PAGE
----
Pricing and rewards points are the top two incentives for consumers to increase their use of mobile payments according to our 2015 North America Consumer Digital Payments Survey. But incentives like these do not guarantee lasting customer loyalty for payment providers.
Today’s consumers are fickle, and loyalty is fleeting. Points-based rewards programs are so common that they are table stakes, not differentiators. Consumers are willing to switch in favor of the best banking customer experience.
Two sides in a fierce battle
Considering this environment, there is a battle brewing in the loyalty and rewards landscape. And the two sides could not be more different.
Traditional payments institutions, including banks and credit card providers are on one side. They are struggling to align loyalty and rewards programs with today’s commerce trends—mobility, immediacy and personalization. Traditional providers are hamstrung by their own ecosystem with its complex processes, legacy technology infrastructure and regulation.
On the other side, there are the emerging players, including technology companies, digital start-ups and retailers like Starbucks Corporation. These players are inherently nimble and lack technology and regulatory limitations.
Consider how Starbucks is driving loyalty through ease of payment and short redemption time. The company is also making the customer experience more seamless at every stage. Self-loading cards, personalized song recommendations, pre-order and in-store pick-up are all part of this commitment.
Developing a new defense
There is a lot at stake for traditional players if they do not rethink loyalty and rewards. There are also exciting opportunities for them as open source technology supports rapid merchant and partner integration and the ubiquitous use of points across partners and channels.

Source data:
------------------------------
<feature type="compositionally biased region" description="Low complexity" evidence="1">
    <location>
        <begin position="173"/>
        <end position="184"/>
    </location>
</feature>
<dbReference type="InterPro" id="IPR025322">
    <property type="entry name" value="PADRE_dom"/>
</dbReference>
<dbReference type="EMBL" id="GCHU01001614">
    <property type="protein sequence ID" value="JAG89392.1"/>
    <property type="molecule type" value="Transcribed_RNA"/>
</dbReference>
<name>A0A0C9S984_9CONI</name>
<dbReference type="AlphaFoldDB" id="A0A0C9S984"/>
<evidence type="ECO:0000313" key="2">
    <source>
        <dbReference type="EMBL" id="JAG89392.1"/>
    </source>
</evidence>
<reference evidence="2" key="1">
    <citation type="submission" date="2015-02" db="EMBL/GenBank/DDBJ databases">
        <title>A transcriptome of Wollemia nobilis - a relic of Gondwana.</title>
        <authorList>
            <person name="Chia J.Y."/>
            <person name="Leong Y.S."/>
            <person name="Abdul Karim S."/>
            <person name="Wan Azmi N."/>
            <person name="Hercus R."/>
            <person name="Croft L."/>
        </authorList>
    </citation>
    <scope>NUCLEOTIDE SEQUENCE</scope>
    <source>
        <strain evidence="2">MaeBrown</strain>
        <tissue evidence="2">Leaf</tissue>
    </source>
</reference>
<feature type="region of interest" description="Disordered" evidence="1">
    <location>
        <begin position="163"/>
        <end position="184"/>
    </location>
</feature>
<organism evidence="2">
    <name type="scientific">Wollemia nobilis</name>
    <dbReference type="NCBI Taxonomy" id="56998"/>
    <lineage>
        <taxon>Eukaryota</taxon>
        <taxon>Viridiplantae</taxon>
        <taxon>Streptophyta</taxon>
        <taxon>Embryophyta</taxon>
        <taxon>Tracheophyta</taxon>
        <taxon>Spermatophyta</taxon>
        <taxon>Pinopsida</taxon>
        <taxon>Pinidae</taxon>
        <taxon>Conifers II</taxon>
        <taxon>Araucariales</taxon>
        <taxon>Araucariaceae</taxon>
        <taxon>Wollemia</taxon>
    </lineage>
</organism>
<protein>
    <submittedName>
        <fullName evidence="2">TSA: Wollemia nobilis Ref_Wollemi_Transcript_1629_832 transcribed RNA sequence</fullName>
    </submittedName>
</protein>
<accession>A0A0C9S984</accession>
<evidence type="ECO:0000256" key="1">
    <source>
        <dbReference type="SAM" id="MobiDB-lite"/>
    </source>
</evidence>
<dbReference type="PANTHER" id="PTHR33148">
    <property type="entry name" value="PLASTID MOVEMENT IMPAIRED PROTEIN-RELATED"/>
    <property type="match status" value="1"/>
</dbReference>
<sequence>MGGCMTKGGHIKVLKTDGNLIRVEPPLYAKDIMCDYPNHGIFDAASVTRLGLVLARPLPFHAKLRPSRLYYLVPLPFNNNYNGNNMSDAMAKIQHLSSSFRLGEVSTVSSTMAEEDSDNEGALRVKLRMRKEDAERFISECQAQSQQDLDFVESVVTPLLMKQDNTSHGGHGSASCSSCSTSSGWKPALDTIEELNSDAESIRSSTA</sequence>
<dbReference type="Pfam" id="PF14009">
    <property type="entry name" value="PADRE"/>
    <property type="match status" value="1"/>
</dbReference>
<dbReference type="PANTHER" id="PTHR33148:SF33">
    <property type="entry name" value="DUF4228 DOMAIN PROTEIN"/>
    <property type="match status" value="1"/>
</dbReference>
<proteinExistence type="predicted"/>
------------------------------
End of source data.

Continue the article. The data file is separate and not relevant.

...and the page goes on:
There is a clear imperative for traditional players to move from currency based rewards. This shift requires the development of brand-led experiences that drive loyalty through the combination of rewards, personalized merchant offers, unique experiences and ease of redemption. It’s a whole new breed of loyalty.
Once traditional players define what this new loyalty looks like for them they can focus on several key areas to provide a foundation for change:
- Technology infrastructure. Payment providers should strive to free themselves from the albatross of legacy systems with new technology approaches that allow for the rapid assembly of applications to solve dynamic business needs. This approach requires modular architectures, scalable elastic design, and a cloud-first, mobile-first mindset. Engineering innovations such as Agile development, DevOps, and Feedback Driven Iterations can aid speed of development and deployment and achieve minimum time to market.
- Program innovation. Loyalty programs must evolve to build mutually beneficial relationships between merchant, payment providers and consumers. For example, there are coalition or “co-opetition” approaches that take advantage of a broader ecosystem centered on the customer. This involves merchant integration and rewards monetization opportunities, which are the foundation of American Express Company’s Plenti program.
While this battle rages on, traditional payments players must do more than protect their territory. They need a new arsenal to extend their boundaries and grow consumer loyalty over time.